Mekdes W. Shebeta: Drop, to fetch the top,
Friday 21.9. at 21:00
Viinatehdas, Manilla, Itäinen Rantakatu 64
Wasn’t it green? Wasn’t it supposed to be green? Why not green? Where is the green?
Mekdes W Shebeta (b. 1967) was born in Ethiopia, has lived in Kenya and now living and working in Norway. She has studied fine art in Addis Ababa, interior architecture in Nairobi, and Bergen Academy of Art and Design. She has shown her works in solo and group exhibitions in Germany, Ethiopia, Kenya, Norway, and Sweden.
You often work with time-based art. Do have any thoughts about that, in comparison with, for example, art that is more object-based?
For me it all started from just a talent for art, then I became an illustrator under Communist censure – then eventually a painter and sculptor. Art for me later became a commercial and a survival tool. I moved from contemporary three-dimensional installations to relational aesthetics, as a socially engaged artist. And finally, a storyteller on time-based art. All these artistic titles have their unintentional roles, where the creativity flows from one monotone base, frame or routine to another. Working within the artist type or tattle pushes the art into controlled spaces, where the titles pin the artwork down to narrow contexts. To highlight essential subjects, there should be the flexibility of space, time and way of narration.
Are you working with any particular themes or issues in your practice at this time?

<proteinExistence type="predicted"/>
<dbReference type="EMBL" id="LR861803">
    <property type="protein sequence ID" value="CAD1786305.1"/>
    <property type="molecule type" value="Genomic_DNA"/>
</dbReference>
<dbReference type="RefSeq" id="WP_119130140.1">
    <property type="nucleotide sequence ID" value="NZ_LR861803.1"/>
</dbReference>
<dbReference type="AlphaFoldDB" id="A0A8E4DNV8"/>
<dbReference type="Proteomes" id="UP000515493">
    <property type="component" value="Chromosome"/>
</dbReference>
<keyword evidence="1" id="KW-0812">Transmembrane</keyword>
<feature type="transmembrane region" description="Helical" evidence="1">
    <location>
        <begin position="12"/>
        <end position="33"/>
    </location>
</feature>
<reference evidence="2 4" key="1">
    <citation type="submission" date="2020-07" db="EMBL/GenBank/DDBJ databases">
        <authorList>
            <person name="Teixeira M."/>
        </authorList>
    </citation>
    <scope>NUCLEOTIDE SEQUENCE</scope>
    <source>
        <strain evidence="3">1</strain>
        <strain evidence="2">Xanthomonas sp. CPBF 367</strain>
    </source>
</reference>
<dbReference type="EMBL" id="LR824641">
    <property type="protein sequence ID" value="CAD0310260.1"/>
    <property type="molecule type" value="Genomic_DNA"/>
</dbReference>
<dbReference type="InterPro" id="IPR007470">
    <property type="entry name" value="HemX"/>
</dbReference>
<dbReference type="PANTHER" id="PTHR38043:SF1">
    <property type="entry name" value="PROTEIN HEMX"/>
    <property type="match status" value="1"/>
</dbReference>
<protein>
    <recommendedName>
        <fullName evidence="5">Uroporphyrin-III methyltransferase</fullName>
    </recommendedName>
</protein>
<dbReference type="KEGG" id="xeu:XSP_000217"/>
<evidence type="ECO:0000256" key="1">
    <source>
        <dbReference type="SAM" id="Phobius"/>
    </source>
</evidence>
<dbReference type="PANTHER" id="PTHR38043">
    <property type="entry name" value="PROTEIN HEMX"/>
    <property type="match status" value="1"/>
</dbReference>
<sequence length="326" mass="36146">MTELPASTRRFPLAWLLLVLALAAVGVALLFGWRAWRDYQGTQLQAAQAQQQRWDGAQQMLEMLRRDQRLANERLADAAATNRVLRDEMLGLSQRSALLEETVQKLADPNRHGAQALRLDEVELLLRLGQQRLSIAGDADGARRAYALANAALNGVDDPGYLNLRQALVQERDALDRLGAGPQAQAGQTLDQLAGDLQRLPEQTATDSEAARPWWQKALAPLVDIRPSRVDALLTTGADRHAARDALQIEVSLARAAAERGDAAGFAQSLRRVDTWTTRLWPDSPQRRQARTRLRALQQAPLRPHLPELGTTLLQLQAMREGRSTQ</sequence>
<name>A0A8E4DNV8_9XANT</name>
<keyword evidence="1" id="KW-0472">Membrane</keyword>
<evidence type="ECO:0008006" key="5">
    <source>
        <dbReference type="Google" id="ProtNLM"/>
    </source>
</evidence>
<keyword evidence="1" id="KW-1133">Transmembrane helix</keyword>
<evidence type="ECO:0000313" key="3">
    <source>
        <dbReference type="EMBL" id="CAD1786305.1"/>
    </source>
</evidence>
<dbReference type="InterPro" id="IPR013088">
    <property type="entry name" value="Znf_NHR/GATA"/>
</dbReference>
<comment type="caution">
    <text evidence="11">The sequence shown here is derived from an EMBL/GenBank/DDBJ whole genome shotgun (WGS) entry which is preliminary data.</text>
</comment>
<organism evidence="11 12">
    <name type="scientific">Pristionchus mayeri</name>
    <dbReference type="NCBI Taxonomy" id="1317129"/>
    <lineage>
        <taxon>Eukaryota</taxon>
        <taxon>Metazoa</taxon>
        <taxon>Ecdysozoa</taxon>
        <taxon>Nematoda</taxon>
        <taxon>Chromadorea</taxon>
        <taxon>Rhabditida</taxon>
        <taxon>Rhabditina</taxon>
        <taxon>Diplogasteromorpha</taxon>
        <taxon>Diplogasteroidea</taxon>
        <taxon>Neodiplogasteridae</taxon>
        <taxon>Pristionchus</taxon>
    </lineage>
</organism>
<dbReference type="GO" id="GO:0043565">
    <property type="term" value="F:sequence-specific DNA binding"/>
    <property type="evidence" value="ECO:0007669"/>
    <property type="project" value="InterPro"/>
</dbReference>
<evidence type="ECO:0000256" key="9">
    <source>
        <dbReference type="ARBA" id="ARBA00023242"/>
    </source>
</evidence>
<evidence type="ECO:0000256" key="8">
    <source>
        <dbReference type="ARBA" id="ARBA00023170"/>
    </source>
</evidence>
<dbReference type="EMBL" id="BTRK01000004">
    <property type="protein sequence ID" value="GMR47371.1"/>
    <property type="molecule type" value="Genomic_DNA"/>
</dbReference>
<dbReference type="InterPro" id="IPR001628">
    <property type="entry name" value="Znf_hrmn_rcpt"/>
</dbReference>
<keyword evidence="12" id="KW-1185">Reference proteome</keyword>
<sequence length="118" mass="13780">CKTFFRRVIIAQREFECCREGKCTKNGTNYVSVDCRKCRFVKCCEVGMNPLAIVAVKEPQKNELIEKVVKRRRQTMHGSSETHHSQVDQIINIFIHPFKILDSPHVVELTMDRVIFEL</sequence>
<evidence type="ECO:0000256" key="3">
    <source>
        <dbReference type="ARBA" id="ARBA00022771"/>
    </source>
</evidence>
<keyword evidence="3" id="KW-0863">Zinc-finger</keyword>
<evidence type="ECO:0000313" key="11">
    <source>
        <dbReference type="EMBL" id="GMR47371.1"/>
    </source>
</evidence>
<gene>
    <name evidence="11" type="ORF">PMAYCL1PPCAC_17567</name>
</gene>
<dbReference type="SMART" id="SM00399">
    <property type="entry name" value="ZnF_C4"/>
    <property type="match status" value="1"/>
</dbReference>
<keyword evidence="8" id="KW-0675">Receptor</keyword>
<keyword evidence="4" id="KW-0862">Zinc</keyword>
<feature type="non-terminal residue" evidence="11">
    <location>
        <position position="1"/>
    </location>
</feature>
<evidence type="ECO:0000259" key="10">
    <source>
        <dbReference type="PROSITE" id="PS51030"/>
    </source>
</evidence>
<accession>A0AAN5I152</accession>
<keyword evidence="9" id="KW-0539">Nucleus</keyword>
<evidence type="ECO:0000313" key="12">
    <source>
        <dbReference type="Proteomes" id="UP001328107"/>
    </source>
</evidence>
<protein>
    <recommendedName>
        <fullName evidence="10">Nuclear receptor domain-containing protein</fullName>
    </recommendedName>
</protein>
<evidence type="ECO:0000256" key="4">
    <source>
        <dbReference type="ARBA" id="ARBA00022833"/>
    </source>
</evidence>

My artwork as text, sound and video works, installations, performance, employ a quirky sensibility to investigate the painful consequences of migration. The techniques of storytelling and narration seek to overcome the traditional formats of the documentary. The documentaries address the African side of immigration, both regarding rural to the urban movement as well as the struggle to cross international borders within Africa, and all the way on to the doors of Europe. I have found parallels in how are rural migrants treated in African cities with how are the African refugees received in European cities. There is hospitality on the one hand, but there is also hostility and the sense that these people should go home. Most would prefer to “go home” if extreme poverty, war, and conflict were not standing in their way.
When one leaves a place to improve or save one’s life (at times the same thing) and arrives somewhere else, that is usually permanent. There is no return, for the place one has left changes much as the person who goes away. Through my installation/performance, I aim to speak about loss, hope, the pain of starting from scratch, and the struggle for recognition. No matter if someone flees a life of poverty in the countryside for the city, or leaves his or her country to seek protection and a better life in another region — it will always lead to irrevocable changes. Abilities become worthless; independent persons become supplicants. Each element in my installations has a meaning: signs of the journey that never ends once one sets off; expectations and promises that prove to be false. I speak about these universal experiences in image metaphors and in the language of those who never reach their destination.
Can you share thoughts about your participation in History Will Be Kind to Me, for I Intend to Perform It -project? Did this project open up a new mode of investigation for you, or was it already part of your methodology? To be more specific, the project has a very concrete problematic, is this a new way of working for you?
Even though the project’s collaborating system will be a new mod for me I can say in some ways I have been already working on the part of the methodology, and I believe I will understand more about the project in the process of working with the rest of participants.